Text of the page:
Associations between work satisfaction, engagement and 7-day patient mortality: a cross-sectional survey
Peer reviewed, Journal article
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Original versionBMJ Open. 2019, 9:e031704 (12), 1-10. 10.1136/bmjopen-2019-031704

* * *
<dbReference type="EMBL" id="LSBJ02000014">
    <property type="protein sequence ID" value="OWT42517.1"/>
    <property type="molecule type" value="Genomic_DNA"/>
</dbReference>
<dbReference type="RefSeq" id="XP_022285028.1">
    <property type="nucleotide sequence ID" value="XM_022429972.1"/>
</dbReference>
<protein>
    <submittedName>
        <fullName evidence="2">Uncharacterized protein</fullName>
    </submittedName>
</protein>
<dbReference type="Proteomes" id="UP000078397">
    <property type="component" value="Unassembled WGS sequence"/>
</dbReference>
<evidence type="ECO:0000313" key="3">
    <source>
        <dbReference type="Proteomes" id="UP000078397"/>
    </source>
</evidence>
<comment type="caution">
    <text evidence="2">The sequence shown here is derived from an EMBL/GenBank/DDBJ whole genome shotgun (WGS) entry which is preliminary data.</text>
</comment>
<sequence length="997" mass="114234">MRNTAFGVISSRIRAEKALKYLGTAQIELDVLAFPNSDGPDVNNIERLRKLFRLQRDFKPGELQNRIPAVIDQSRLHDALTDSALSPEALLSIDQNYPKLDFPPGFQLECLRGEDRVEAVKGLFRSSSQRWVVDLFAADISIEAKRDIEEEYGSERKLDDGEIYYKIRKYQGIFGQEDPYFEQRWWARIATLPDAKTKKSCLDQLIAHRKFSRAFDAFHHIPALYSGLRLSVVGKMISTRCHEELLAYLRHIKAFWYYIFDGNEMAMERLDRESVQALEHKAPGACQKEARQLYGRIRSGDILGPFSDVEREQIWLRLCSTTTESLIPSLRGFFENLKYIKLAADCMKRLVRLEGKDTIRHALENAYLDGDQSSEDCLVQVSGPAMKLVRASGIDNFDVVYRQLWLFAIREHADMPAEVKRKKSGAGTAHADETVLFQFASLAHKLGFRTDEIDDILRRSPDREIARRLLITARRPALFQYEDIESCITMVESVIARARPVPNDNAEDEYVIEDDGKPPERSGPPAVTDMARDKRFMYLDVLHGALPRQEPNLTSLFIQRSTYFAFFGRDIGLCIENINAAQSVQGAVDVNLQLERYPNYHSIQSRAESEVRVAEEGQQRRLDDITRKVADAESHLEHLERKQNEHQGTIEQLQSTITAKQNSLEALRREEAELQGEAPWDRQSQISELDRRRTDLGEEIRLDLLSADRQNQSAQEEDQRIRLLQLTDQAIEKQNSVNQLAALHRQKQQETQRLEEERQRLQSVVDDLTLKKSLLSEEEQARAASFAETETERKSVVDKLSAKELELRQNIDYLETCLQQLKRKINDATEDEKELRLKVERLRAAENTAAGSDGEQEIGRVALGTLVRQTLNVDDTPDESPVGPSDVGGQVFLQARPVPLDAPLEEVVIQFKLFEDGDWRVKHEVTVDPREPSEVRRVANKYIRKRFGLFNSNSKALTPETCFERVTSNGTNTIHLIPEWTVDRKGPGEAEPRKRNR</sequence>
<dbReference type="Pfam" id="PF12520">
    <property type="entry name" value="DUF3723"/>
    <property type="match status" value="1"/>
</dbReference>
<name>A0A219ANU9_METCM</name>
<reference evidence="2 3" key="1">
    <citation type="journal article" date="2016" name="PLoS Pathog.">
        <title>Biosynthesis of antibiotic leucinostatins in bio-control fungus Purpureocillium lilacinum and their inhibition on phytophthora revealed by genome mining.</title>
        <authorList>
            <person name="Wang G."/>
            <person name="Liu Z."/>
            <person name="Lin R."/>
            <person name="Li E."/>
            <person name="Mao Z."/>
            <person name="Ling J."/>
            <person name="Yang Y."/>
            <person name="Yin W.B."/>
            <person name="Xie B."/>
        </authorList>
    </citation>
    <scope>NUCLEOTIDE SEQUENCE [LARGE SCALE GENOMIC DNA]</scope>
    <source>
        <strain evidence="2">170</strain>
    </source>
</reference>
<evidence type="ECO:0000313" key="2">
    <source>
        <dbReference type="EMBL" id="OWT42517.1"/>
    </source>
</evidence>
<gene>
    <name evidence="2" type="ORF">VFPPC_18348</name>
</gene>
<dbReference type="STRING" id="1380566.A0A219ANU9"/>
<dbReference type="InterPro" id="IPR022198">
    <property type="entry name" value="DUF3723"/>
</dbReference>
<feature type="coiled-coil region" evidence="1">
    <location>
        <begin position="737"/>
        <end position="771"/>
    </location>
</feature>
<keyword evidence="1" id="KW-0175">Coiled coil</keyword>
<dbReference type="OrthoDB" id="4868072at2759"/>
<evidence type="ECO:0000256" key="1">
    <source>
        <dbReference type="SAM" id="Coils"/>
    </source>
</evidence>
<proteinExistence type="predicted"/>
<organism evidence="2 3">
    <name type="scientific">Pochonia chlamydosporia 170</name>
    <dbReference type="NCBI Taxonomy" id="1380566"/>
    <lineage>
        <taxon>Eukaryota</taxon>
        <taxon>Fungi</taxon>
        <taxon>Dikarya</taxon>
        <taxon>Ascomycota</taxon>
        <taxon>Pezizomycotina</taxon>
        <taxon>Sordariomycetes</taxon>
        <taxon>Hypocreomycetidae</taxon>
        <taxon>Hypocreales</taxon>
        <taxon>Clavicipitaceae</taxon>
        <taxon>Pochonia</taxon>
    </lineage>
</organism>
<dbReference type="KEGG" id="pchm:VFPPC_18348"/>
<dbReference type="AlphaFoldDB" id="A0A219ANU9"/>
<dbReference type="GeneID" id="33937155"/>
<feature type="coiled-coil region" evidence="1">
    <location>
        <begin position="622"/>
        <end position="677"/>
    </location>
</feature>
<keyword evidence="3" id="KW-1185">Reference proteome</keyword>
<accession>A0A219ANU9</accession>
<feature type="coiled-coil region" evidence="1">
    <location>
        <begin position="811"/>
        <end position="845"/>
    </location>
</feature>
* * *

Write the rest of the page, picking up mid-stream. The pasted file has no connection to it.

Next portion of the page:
OBJECTIVE:This study examines the association between profession-specific work environments and the 7-day mortality of patients admitted to these units with acute myocardial infarction (AMI), stroke and hip fracture. DESIGN:A cross-sectional study combining patient mortality data extracted from the South-Eastern Norway Health Region, and the work environment scores at the hospital ward levels. A case-mix adjustment model was developed for the comparison between hospital wards. SETTING:Fifty-six patient wards in 20 hospitals administered by the South-Eastern Norway Regional Health Authority. PARTICIPANTS:In total, 46 026 patients admitted to hospitals with AMI, stroke and hip fracture, and supported by 8800 survey responses from physicians, nurses and managers over a 3-year period (2010-2012). PRIMARY AND SECONDARY OUTCOME MEASURES:The primary outcome measures were the associations between the relative mortality rate for patients admitted with AMI, stroke and hip fractures and the profession-specific (ie, nurses, physicians, middle managers) mean scores on the 19 organisational factors in a validated cross sectional, staff survey conducted annually in Norway. The secondary outcome measures were the mean scores with SD on the organisational factors in the staff survey reported by each profession. RESULTS:The Nurse workload (beta 0.019 (95% CI0.009-0.028)) and middle manager engagement (beta 0.024 (95% CI0.010-0.037)) levels were associated with a case-mix adjusted 7-day patient mortality rates. There was no significant association between physician work environment scores and patient mortality rates. CONCLUSION:7-day mortality rates in hospital wards were negatively correlated with the nurse workload and manager engagement levels. A deeper understanding of the relationships between patient outcomes, organisational structure and their underlying cultural barriers is needed because they may provide a better understanding of the harm and death risks for patients due to organisational characteristics.